Naruko lacquerware Photo:Miyagi Prefecture Tourism Division

Naruko lacquerware Naruko shikki

Artisanal technique boasting a 350-year history
Beautiful grain rises to the surface with every use

Description

What is Naruko lacquerware ?

Naruko Lacquerware is a form of lacquerware produced around the area of Osaki City in Miayazaki Prefecture. Lacquerware refers to handicrafts produced by coating wooden bowls and other items with lacquer. Lacquerware was produced in various places around Japan, but it also developed in a unique way in the hot spring village of Naruko.
The characteristic of Naruko Lacquerware is its range of proprietary coating techniques. One standout example is the technique known as kijiro coating, which makes optimum use of the wood grain. In lacquerware produced with kijiro coating, using transparent amber lacquer, the beauty of the wood grain rises to the surface the more the article is used.
Also, the dragon pattern coating invented in 1951 is beautifully applied with marble patterning using a unique ink marbling process, and while its history is short this has become established as a leading example of Naruko Lacquerware. There are various other coating methods too, including wipe lacquering in which transparent lacquer is printed on, and benitame lacquering, with its beautiful red luster.
Aside from its obviously beautiful appearance, as Naruko Lacquerware has thick wood bases coated many times over with lacquer, they are strong enough to withstand use for many years.

History

Naruko Lacquerware is thought to have started around 350 years ago, between the years of 1624 and 1643 during the Edo Period. Danjo Toshichika DATE , the third-generation Lord of the Iwadeyama Domain at that time, moved to Kyoto to study under lacquering master Uhei MURATA and maki-e master Sanzo KIKUTA . It is said that Naruko Lacquerware was produced thereafter, when, having studied the techniques of Kyo Ware, they returned to Naruko and used their know-how to contribute to the development of lacquerware production. In the latter part of the Edo Period, there was a boom in the popularity of bathing in hot springs among the common people, and the spa town of Naruko started to receive many visitors arriving for its baths, from which Naruko Lacquerware was able to acquire a stable market.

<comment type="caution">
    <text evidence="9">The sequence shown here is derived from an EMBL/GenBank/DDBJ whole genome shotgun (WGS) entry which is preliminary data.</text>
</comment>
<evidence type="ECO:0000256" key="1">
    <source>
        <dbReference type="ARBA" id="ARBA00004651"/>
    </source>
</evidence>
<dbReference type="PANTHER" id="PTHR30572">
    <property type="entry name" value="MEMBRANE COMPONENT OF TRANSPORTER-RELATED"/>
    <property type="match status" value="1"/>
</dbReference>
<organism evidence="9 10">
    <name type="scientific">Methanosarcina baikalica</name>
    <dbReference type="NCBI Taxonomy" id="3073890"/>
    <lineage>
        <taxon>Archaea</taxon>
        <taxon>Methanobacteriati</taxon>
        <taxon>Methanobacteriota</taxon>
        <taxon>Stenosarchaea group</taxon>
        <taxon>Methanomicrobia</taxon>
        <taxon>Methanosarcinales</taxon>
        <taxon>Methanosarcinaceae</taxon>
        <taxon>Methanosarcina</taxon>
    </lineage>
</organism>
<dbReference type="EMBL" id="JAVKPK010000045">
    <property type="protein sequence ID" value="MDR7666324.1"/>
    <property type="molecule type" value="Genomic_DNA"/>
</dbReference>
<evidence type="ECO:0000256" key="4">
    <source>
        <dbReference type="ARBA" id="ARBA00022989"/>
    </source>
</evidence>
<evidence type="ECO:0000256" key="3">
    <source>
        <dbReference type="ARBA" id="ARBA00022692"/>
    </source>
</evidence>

Going into the Meiji Period, the two-person lathes that had been the mainstream were replaced with single-person kick lathes, and there came to be an abundant variety of products. Later, in the Showa Period, Naruko Lacquerware evolved in a unique way with the times (as seen when Goichi SAWAGUCHI, a lacquering researcher from Naruko, proposed “dragon pattern lacquering”), and even today there are several lacquerware artisans who continue to innovate while protecting the traditions of Naruko Lacquerware.

General Production Process

Naruko lacquerware - General Production Process Photo:Miyagi Prefecture Tourism Division

  1. 1. Rusting First, wood that has been adequately dried is sawn into squares of appropriate sizes. Next, the pieces are coarsely ground into rough shapes before being dried again, and are then finely cast in accordance with the shape of the desired vessel. Round vessels such as soup bowls are called “turned articles”, and various turned articles can be produced by cutting the wood base while turning wood on a lathe, and using large and small planes of various shapes. Wood base production is carried out by woodturners, who are professional specialists, instead of the lacquer craftsmen.